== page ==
You’d be forgiven if you did a double-take when reading the totals. It’s the same number of wins, a +1 goal difference, and just three regulation/OT/shootout losses off. Making the results more surprising is the fact these are the final numbers after 64-to-67 games and hundreds of minutes played. But are these numbers truly close-to-equal?
The Pacific will feature two familiar divisional rivals and five other teams that are in the Western Conference. Every game the past three years matters at least a little bit, especially since games against Colorado and Minnesota are always tough and key when it comes to seeding for the playoffs.
In the Central, five Eastern Conference teams join three familiar divisional foes. The St. Louis Blues have issues with Nashville, Dallas is always a challenge, and Chicago helps pad the win column for the Blues. However, none of the five Eastern Conference teams are considered rivals, at least not recently in the case of Detroit or Columbus.
One might come away with the conclusion that the Pacific games have had more “at stake” than the Central games over the last three years. Let’s break down each division further.
Blues vs. Pacific
Fans over the years have sometimes noted that the Blues seem to play up to tough opponents and sometimes play down to lesser ones. The data from the last three years of games seems to back that argument. Even though Vegas and Colorado are two of the most feared teams in the Western Conference lately, the Blues are a +13 in goals and have a combined 14-4-4 record and have taken 32 of a possible 48 points, or 66%.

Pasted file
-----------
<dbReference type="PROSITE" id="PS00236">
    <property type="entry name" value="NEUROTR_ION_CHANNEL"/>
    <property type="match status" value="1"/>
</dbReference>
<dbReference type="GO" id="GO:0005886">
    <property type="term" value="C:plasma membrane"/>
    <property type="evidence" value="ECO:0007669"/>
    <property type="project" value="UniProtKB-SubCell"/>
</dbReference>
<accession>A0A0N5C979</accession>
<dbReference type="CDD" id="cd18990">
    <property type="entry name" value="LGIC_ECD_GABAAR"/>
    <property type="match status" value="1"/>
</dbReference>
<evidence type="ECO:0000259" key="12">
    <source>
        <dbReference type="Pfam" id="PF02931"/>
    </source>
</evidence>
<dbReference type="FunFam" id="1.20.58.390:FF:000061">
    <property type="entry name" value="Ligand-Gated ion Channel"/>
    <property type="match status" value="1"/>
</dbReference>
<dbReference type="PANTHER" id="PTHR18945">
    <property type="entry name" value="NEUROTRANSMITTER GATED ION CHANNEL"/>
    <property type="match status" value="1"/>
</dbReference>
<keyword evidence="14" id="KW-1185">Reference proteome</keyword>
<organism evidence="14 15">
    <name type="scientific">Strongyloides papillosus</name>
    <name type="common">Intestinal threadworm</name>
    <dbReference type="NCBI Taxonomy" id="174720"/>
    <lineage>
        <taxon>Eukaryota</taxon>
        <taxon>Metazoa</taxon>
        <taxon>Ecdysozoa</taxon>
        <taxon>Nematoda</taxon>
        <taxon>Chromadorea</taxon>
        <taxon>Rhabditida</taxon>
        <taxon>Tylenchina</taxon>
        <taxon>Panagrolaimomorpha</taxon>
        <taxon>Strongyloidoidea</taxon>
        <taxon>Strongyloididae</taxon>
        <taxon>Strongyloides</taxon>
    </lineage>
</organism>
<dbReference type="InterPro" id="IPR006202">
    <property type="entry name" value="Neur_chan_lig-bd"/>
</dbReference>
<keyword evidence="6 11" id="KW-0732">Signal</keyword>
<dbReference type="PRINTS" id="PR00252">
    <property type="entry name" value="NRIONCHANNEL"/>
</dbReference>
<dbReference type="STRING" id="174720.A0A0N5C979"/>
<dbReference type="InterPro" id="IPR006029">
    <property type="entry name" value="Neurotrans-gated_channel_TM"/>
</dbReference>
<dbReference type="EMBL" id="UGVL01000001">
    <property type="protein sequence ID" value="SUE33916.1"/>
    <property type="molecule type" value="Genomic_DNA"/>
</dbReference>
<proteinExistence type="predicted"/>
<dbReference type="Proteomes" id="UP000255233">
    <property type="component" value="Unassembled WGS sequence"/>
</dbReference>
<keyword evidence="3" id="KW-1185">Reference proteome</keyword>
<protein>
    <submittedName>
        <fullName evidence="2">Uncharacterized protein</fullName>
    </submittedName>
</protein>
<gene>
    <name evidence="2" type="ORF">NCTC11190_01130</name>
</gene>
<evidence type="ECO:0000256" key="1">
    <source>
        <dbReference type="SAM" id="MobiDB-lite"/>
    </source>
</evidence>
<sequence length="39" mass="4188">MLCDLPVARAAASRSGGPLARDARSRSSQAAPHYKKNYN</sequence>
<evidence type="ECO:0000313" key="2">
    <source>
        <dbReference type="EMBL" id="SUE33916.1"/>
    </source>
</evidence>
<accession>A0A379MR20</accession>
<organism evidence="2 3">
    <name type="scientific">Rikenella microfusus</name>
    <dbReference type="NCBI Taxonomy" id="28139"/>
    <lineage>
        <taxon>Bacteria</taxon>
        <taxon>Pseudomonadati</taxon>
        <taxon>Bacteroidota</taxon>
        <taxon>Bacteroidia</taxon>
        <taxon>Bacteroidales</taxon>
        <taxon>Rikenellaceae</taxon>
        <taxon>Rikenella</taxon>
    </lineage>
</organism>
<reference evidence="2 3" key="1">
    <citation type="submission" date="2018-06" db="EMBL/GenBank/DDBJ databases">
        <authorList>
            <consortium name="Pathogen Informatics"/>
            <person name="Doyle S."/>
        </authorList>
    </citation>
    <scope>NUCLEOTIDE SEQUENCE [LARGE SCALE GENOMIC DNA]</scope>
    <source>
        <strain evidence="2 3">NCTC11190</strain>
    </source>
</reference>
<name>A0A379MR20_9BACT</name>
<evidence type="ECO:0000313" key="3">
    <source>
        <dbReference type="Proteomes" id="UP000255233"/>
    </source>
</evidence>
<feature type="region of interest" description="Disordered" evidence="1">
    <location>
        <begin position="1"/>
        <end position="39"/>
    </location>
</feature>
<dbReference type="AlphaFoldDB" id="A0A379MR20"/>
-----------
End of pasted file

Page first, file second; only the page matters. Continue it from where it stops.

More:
For the worst two teams in the West last season, the Blues don’t seem to have a problem there. St. Louis is a combined 10-4-1 against Los Angeles and San Jose and took 21 out of a possible 30 points (70%). A couple of blowouts have the Blues at a +18 in goal differential. Again, no problem.
It’s the middle teams, including one in particular, that is cause for concern. Against Anaheim, Arizona, and Minnesota, the Blues are a combined 13-12-1 and only took 27 out of a possible 52 points (51.9%). Worse yet, they’re a -12 in goal differential against these teams. The main culprit? Arizona. They appear to have the Blues number over the years, highlighted by a 3-5-1 record and a -13 goal differential. The impressive tandem of Darcy Kuemper and Antti Raanta kept the Blues to just four goals total in three games last season. Oh, and if the Blues end up in the Pacific, they won’t escape Arizona as a divisional rival in 2021-22. The Coyotes will move to the Central when the Seattle Kraken join. Get used to them being a thorn in the Bluenotes side.